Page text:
Mobile Network as a Platform: Planning for the 5G World
Erik Ekudden, Group CTO and Head of Technology & Architecture, Ericsson
Nimish Radia, Head of Ecosystem Research and Innovation, Ericsson
Chetan Sharma, CEO, Chetan Sharma Consulting
The rising importance of platforms as the engine of value creation in advanced post-industrial information economies is widely accepted today. Although the exact aspects of the platform concept are still being explored, there is broad consensus that, as the site of interaction between hordes of independent producers and consumers, the platform is fast becoming a strategic consideration for all businesses.
The fact that interactions and value exchanges afforded by the platform are limited and defined by the rules of governance put in place by the providers of the platform is well understood. What is, perhaps, poorly understood, given that platforms are typically transparent, is the manner in which the underlying set of technologies deployed in service of the platform makes what is possible.
In other words, while platform users – both producers and consumers – see the rich platform as the foundational building block to their creation and exchange of value, they are often unaware of and ignorant about the actual infrastructure – of connectivity, processing, security, storage, intelligence enablers, etc. – that, in turn, underpins and shores up the platform. What is also generally missed is the impact the introduction of new platform capabilities can have on various industries that touch the platform. This paper seeks to address this gap.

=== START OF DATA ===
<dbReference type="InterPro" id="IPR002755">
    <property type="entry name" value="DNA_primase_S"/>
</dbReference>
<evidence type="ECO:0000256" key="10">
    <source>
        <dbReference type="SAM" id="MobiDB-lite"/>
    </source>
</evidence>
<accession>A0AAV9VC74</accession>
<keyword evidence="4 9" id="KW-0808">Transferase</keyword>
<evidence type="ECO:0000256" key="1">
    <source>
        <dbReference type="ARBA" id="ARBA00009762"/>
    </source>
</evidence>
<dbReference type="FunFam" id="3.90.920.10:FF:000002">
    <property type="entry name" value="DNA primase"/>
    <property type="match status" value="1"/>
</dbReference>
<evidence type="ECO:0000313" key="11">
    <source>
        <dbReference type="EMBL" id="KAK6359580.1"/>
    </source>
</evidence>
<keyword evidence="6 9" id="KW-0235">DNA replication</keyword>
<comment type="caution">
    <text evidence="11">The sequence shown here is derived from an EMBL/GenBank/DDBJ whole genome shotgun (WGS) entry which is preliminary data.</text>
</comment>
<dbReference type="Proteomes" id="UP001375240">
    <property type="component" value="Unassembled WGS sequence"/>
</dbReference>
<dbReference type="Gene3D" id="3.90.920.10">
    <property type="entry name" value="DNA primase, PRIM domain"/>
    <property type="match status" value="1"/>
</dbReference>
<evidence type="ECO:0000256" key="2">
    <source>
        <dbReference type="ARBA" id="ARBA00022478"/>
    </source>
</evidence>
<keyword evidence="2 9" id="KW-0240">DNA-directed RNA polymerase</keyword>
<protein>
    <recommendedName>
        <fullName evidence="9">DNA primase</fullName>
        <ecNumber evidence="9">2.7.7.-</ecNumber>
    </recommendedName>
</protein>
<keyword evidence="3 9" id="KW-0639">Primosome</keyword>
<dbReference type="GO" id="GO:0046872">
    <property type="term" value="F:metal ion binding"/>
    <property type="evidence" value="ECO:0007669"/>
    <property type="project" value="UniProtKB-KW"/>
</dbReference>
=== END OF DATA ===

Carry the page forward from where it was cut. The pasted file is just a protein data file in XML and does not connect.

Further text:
The paper posits that digitization and mobilization of people, processes and intelligence are, perhaps, two of the most important contributors to the development of platforms aided, of course, by the continuous improvements in computing/processing, storage, display and other associated information technologies. The culture of intelligence augmented mobile-first experience consumption, abetted by the growing ubiquity and maturity of mobile networks, devices and digitization, anchors the emerging platform economy.
We believe that platforms, in disintermediating the existing and re-intermediating the new industry value chains, capture the intrinsic value of industries and create consumer surplus. We present case studies that look at the impact of platforms on transportation and advertising industries to substantiate the argument, and reflect on the potential for video advertising.
We argue that 5G networks – with as much emphasis on transformation of the core as of the access network — will itself constitute a platform for transformation of other industries. We conclude that industries that do not embrace a platform approach, and tap into the benefits of mobilization, digitalization and intelligence enablers, run the risk of seeing themselves become victims of, what Schumpeter called, “the creatives gales of destruction” currently sweeping the marketplace.